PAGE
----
A day at the beach takes a surprising turn in Carol Farrelly’s short story of paralysis, courage and willpower. Illustration by Jörn Kaspuhl.
Calum watches the boy paddle amongst the froth of waves. He’s a disaster in the water, all skinny limbs and nerves. His legs splay like a newborn calf’s. He flaps his hands above the surf as though someone is dipping him in a foul, green medicine. Another child, Calum thinks, who does not live in his own skin. Someone else whom fate might have chosen instead of me.
Calum dog-ears the page on Plockton, leans back and presses his head into the scratchy, orange-striped deck chair. He closes his eyes. Twenty years since he stopped living in his own skin. Twenty years to the day — a day which now drifts pink-orange across the back of his eyelids. He casts his mind back to that very moment, as the boy he once was falls again in slow, balletic motion. White heels slide along tongues of pea-green seaweed. Legs spin up into the air. An airborne gymnast one moment, the hero in an action film the next; then Superman, but Superman losing his powers, pierced by a sliver of kryptonite. Jags of black rock bite once more into his ten-year-old spine. Snap. He crumples just like the actor who pretended to fly. Paralysis from the waist down. End of the show. Curtains. Lights. Feet crunching against scattered popcorn and crumpled tickets.
Now the faces clamour above him again, fuchsia blotches against the summer sky. His mother’s blue eyes stare down at him yet seem farther away than the sky. And Rob was there too: the first to reach him. His galloping feet sprayed coral sand across Calum’s arms and chest; his bubblegum breath cooled Calum’s cheek. He stared and did not laugh or tease, in that moment when Calum stopped feeling his legs.
Calum frowns. He cannot be sure of the memories. Stories that one’s grown-up self pastes together and tells the remembered child. Perhaps he only imagines these thoughts for his ten-year-old self. Maybe there were no visions of gymnasts or superheroes. No god’s-eye view. No jags of jet-black kryptonite. Rob might not have been the first to reach him. But the slow motion is true. He is certain of that slow swirling silence. The absence of sea and wind and children’s chatter. The sound of paralysis about to shudder into him. Nobody can make up a sound like that.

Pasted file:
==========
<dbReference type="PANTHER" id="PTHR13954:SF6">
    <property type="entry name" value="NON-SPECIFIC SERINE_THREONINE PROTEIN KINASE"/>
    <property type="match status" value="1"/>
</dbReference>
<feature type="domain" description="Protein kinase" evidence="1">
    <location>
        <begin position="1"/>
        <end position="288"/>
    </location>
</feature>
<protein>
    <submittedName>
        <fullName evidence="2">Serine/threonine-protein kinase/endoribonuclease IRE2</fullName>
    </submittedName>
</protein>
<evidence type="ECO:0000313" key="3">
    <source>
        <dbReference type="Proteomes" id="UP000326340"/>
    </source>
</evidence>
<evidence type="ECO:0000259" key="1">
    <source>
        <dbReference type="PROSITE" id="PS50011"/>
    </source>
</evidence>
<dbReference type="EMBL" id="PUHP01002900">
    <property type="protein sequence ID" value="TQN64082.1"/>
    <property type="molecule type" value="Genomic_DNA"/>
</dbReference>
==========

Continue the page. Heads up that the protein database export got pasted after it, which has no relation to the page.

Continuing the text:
‘Maybe it’s time to go now, eh?’
He opens his eyes and stares up into Rob’s tanned face. ‘No thanks. Quite happy where I am.’
He looks towards the sea again for the wobbling, calf boy. He’s still out there, up to his waist in the water now and he moves as though he’s ploughing treacle.
‘Sure?’ Rob mumbles.
Rob disapproves of their return to the beach. The victim, he thinks, should never return to the scene of the crime. Last night, he tried to talk Calum out of it, like most folk would — the folk who think you should move on, adapt, celebrate the ‘just-glad-to-be-alive’ philosophy. Folk who wish you would just accept the inability to walk, run, jog, tiptoe, creep, saunter, hop, spin, waltz. Rub out all those words. Too many options, anyway. Even those who can, don’t. Accept with the same resigned spirit as they have accepted the receding helmet of hair, the middle-age paunch, the tone-deaf ear. And they’re right, of course. Never play the dying swan. Never consent to the eyes that turn away from you. The sudden hunt for a mobile phone that is not ringing. The third-person questions they vomit onto the nearest, likely chaperone.
Rob sighs and faces the water, hands on hips.
They both stare out at the matchstick boy. The waves are lapping against his ribcage, but still he stays upright, afraid to launch himself into the rolling waves.
‘Ironic, eh?’ Calum laughs.
‘What’s that?’ says Rob.
Calum nods towards the boy, a daub of frantic pink amongst the turquoise waves.